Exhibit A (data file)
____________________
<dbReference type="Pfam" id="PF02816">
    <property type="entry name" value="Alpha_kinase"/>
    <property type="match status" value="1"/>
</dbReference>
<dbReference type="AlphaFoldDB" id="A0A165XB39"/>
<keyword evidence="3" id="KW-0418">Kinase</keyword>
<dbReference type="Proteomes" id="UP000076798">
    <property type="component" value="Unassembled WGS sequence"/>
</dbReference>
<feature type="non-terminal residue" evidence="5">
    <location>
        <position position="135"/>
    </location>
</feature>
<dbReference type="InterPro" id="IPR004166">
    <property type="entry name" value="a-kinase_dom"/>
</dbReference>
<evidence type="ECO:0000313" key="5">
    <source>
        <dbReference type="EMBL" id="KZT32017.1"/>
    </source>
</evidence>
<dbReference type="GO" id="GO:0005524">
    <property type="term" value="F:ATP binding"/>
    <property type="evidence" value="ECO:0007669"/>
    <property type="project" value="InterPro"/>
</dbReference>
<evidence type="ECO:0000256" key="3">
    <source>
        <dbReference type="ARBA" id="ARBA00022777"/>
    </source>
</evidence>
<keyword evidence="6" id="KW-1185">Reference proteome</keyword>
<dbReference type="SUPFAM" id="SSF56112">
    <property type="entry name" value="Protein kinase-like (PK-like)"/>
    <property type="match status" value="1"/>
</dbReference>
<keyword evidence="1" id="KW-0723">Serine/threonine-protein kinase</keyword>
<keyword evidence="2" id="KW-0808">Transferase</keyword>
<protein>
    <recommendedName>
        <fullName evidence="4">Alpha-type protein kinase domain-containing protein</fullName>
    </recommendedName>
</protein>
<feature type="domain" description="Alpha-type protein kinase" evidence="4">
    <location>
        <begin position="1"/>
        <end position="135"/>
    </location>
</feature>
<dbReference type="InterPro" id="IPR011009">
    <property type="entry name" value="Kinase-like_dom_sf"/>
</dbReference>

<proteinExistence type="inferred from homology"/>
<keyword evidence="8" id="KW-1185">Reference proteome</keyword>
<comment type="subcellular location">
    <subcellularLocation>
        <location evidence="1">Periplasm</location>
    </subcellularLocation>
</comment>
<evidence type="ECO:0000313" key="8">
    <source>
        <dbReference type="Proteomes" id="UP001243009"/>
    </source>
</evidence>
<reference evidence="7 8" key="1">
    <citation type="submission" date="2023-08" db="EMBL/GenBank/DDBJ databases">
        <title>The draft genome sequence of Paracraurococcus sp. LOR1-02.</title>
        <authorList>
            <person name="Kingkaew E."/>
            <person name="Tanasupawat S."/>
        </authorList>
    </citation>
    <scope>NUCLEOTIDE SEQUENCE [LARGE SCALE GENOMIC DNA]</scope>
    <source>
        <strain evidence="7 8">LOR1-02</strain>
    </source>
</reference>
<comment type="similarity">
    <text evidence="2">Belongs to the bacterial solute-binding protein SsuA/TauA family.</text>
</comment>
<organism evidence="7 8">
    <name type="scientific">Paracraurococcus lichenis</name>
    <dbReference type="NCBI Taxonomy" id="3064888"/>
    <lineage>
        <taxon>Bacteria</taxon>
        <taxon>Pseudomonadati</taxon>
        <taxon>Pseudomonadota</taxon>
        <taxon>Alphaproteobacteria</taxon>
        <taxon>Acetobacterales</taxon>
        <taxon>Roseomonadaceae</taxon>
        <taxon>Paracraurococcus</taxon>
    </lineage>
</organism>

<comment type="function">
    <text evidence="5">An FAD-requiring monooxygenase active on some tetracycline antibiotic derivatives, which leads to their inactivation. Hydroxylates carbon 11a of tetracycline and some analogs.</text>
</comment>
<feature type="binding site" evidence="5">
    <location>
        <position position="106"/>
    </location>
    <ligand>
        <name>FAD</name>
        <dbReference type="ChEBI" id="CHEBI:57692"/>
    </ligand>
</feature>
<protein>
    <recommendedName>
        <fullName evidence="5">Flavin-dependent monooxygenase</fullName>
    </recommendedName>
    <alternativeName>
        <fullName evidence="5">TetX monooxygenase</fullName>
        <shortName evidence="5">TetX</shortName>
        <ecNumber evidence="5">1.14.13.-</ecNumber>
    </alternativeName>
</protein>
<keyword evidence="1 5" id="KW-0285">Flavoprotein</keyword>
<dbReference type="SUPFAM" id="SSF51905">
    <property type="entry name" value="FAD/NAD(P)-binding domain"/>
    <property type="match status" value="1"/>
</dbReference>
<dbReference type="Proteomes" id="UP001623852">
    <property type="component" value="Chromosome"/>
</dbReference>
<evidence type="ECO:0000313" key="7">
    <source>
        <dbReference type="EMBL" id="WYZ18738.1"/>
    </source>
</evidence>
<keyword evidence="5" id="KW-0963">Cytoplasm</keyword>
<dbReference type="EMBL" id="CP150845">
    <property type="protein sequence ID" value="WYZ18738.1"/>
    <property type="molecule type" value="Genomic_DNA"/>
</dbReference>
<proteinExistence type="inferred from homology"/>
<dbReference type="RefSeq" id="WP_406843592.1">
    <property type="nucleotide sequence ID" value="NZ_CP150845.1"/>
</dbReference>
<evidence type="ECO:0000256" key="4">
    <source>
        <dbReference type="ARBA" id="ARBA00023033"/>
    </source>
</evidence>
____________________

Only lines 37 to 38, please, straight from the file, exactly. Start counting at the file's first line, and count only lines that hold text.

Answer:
</dbReference>
<keyword evidence="1" id="KW-0723">Serine/threonine-protein kinase</keyword>